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Reimagining Our Organ Donation Services for Hospitals

A new pilot program is underway at LifeSource and its success could mean more lives saved.

Since opening our doors in 1989, the LifeSource team has continuously evolved how we approach our work. The stakes are high after all – lives and legacies hang in the balance. Based on our value of innovation and improvement, we’re looking to make some big changes and dramatically increase our impact in the next few years. In 2020, LifeSource set two “Bold Aims” for our future. They are:

  • SAVE MORE LIVES: 1,000 transplants from local donors in 2027.  
  • INCLUSION: Reflecting the diversity of our community by 2025. Achieving equity in communities of color saying “yes” to donation by 2030.  

One key strategy to achieve 1,000 transplants in 2027 is a reimagined Organ Donation Service Delivery model for our donor hospitals.

Chief Operations Officer, Julie Kemink, who is leading the effort described this “reimagine” effort as rebuilding a house. “We’re giving it an overhaul,” Kemink said. “A full remodel.”

Over the past 30+ years, LifeSource has been upgrading – or remodeling – our process incrementally, but this this time we’re stripping it down to the studs. Meeting such an audacious goal will require completely new approaches.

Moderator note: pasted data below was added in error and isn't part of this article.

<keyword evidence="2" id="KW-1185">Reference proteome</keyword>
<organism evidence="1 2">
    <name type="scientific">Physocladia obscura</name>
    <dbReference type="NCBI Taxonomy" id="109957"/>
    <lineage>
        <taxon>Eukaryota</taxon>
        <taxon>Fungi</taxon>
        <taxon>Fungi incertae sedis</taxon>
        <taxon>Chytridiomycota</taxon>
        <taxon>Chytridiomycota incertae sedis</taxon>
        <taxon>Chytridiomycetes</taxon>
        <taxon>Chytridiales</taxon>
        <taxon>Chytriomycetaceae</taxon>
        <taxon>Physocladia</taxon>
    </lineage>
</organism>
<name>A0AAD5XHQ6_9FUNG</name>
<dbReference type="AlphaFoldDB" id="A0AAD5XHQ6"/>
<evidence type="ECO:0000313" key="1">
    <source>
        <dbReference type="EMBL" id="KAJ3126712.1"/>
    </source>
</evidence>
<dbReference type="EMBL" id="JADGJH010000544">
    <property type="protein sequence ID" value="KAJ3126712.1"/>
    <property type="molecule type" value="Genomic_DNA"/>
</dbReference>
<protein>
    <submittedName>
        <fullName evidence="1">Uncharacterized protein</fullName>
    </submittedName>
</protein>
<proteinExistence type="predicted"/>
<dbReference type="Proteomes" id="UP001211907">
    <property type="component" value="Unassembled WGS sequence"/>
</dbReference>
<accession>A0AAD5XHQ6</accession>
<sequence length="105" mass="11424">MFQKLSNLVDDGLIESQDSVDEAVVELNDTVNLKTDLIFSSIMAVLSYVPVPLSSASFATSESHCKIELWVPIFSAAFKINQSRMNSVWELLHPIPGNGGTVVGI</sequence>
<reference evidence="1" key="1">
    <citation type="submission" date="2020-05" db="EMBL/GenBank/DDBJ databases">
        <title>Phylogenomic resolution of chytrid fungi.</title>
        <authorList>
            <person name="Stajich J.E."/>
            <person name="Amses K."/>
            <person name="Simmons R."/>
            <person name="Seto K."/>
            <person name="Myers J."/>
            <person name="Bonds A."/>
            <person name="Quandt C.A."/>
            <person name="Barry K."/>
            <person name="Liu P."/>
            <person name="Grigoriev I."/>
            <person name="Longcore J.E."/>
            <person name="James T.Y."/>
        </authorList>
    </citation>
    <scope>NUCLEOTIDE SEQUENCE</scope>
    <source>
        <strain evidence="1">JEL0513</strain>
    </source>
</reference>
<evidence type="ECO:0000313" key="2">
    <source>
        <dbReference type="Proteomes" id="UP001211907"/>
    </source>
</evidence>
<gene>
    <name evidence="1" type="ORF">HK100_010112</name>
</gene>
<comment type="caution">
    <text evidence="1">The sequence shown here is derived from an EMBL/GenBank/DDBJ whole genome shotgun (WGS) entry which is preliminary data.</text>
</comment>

So, what are the major opportunities during this “full remodel”?

First, the level of onsite presence at hospitals. Historically, LifeSource teams will arrive onsite at a designated time, to support a donor family, collaborate with the hospital care team and coordinate donation process. Even large hospitals in metropolitan areas usually have less than 20 donors per year and LifeSource is essentially the specialist coming in when those rare donation cases arise. Under the new model, LifeSource would shift to daily staff presence at those larger hospitals and move from outside consultant to healthcare partner.

In May/June 2021, LifeSource conducted a pilot project to test this approach in Sioux Falls, South Dakota.

Some benefits identified include:

  • Integrated care and a deeper understanding of each patient, including medical history and family dynamics
  • Building strong, ongoing relationships between the hospital staff and LifeSource team through additional focused time and conversations

Challenges we identified:

  • Skill set: Selecting the ideal skill set for this new onsite role. Organ donation roles are highly specialized from surgical recovery, to maximizing organ function to family support.
  • Staffing: Daily onsite presence requires additional, highly skilled staff.

Through the Sioux Falls pilot, LifeSource was able to confirm those benefits, better understand the challenges and design a new onsite model.

The pilot was a success. What’s next?

  • Implement the onsite model in Sioux Falls. With the success of the pilot in Sioux Falls, LifeSource will implement a new team-based onsite model in this region. This will involve doubling the team from 4 to 9 locally based staff. View our open positions.
  • Explore an onsite model in other, hospitals. Next, we’ll focus the onsite model in Rochester, MN.